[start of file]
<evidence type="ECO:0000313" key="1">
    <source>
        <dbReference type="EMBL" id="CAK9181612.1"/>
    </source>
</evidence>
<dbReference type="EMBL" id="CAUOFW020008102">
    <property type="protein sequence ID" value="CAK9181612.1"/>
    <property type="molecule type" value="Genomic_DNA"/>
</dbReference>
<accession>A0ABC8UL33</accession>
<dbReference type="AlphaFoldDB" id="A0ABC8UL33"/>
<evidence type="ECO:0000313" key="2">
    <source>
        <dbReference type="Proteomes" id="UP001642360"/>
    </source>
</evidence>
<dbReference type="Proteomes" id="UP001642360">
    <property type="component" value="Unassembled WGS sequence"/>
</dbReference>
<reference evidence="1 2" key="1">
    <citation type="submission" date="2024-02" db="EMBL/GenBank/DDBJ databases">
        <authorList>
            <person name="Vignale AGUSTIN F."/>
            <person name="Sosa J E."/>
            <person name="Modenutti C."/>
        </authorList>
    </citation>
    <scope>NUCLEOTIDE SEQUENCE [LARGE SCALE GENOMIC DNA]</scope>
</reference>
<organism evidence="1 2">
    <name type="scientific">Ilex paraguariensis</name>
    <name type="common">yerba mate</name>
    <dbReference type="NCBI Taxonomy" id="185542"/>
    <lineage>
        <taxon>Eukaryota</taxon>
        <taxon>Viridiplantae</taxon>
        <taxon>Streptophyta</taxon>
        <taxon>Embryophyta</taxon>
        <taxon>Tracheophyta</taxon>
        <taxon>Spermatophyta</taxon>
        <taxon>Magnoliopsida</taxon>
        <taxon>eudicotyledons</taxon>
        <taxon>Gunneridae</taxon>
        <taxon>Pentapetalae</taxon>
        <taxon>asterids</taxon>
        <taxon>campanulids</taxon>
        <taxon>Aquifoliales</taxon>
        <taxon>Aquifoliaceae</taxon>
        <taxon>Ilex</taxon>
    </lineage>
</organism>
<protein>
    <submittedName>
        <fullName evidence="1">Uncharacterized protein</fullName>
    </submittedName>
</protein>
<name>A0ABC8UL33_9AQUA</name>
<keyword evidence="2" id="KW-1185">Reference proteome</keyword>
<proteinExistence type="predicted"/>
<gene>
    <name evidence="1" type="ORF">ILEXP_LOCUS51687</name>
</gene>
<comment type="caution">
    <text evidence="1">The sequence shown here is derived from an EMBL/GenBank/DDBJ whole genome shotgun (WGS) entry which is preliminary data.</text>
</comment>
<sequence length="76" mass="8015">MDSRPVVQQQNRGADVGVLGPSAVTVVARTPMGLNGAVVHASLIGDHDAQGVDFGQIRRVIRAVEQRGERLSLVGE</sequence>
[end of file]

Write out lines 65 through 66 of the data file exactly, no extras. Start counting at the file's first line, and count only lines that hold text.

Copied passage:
</comment>
<sequence length="76" mass="8015">MDSRPVVQQQNRGADVGVLGPSAVTVVARTPMGLNGAVVHASLIGDHDAQGVDFGQIRRVIRAVEQRGERLSLVGE</sequence>